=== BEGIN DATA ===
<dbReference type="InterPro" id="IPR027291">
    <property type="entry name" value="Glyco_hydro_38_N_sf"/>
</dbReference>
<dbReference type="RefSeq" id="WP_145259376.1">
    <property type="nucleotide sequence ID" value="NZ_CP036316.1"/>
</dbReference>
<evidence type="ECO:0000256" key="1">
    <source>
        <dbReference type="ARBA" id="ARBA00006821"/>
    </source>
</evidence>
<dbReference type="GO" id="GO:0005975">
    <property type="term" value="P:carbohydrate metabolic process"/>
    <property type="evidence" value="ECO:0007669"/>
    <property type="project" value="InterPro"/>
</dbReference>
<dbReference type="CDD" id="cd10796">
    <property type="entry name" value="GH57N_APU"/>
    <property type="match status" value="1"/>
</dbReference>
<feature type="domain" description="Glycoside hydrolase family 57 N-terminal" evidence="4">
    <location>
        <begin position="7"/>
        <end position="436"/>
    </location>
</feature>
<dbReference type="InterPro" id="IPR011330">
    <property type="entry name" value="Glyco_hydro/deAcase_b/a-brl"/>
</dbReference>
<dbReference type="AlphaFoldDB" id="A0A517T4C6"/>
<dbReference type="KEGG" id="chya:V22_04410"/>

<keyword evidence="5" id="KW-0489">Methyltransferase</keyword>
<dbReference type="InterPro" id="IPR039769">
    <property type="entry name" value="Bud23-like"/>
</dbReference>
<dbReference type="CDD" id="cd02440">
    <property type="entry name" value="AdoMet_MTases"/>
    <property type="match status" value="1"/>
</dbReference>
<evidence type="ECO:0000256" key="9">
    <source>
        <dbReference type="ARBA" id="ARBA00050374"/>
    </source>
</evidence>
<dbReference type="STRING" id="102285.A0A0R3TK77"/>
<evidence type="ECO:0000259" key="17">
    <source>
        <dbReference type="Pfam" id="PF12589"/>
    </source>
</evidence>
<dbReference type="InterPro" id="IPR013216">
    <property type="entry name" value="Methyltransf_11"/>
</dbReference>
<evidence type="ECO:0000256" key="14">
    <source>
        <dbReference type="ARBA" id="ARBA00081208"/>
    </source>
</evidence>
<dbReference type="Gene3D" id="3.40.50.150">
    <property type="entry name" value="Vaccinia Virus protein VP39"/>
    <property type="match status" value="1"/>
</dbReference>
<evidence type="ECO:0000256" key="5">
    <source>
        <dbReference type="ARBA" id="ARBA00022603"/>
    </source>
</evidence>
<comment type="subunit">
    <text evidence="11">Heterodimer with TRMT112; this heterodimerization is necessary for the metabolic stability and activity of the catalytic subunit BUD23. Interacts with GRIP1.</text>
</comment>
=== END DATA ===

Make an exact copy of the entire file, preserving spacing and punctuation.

<dbReference type="InterPro" id="IPR027291">
    <property type="entry name" value="Glyco_hydro_38_N_sf"/>
</dbReference>
<dbReference type="RefSeq" id="WP_145259376.1">
    <property type="nucleotide sequence ID" value="NZ_CP036316.1"/>
</dbReference>
<evidence type="ECO:0000256" key="1">
    <source>
        <dbReference type="ARBA" id="ARBA00006821"/>
    </source>
</evidence>
<dbReference type="GO" id="GO:0005975">
    <property type="term" value="P:carbohydrate metabolic process"/>
    <property type="evidence" value="ECO:0007669"/>
    <property type="project" value="InterPro"/>
</dbReference>
<dbReference type="CDD" id="cd10796">
    <property type="entry name" value="GH57N_APU"/>
    <property type="match status" value="1"/>
</dbReference>
<feature type="domain" description="Glycoside hydrolase family 57 N-terminal" evidence="4">
    <location>
        <begin position="7"/>
        <end position="436"/>
    </location>
</feature>
<dbReference type="InterPro" id="IPR011330">
    <property type="entry name" value="Glyco_hydro/deAcase_b/a-brl"/>
</dbReference>
<dbReference type="AlphaFoldDB" id="A0A517T4C6"/>
<dbReference type="KEGG" id="chya:V22_04410"/>

<keyword evidence="5" id="KW-0489">Methyltransferase</keyword>
<dbReference type="InterPro" id="IPR039769">
    <property type="entry name" value="Bud23-like"/>
</dbReference>
<dbReference type="CDD" id="cd02440">
    <property type="entry name" value="AdoMet_MTases"/>
    <property type="match status" value="1"/>
</dbReference>
<evidence type="ECO:0000256" key="9">
    <source>
        <dbReference type="ARBA" id="ARBA00050374"/>
    </source>
</evidence>
<dbReference type="STRING" id="102285.A0A0R3TK77"/>
<evidence type="ECO:0000259" key="17">
    <source>
        <dbReference type="Pfam" id="PF12589"/>
    </source>
</evidence>
<dbReference type="InterPro" id="IPR013216">
    <property type="entry name" value="Methyltransf_11"/>
</dbReference>
<evidence type="ECO:0000256" key="14">
    <source>
        <dbReference type="ARBA" id="ARBA00081208"/>
    </source>
</evidence>
<dbReference type="Gene3D" id="3.40.50.150">
    <property type="entry name" value="Vaccinia Virus protein VP39"/>
    <property type="match status" value="1"/>
</dbReference>
<evidence type="ECO:0000256" key="5">
    <source>
        <dbReference type="ARBA" id="ARBA00022603"/>
    </source>
</evidence>
<comment type="subunit">
    <text evidence="11">Heterodimer with TRMT112; this heterodimerization is necessary for the metabolic stability and activity of the catalytic subunit BUD23. Interacts with GRIP1.</text>
</comment>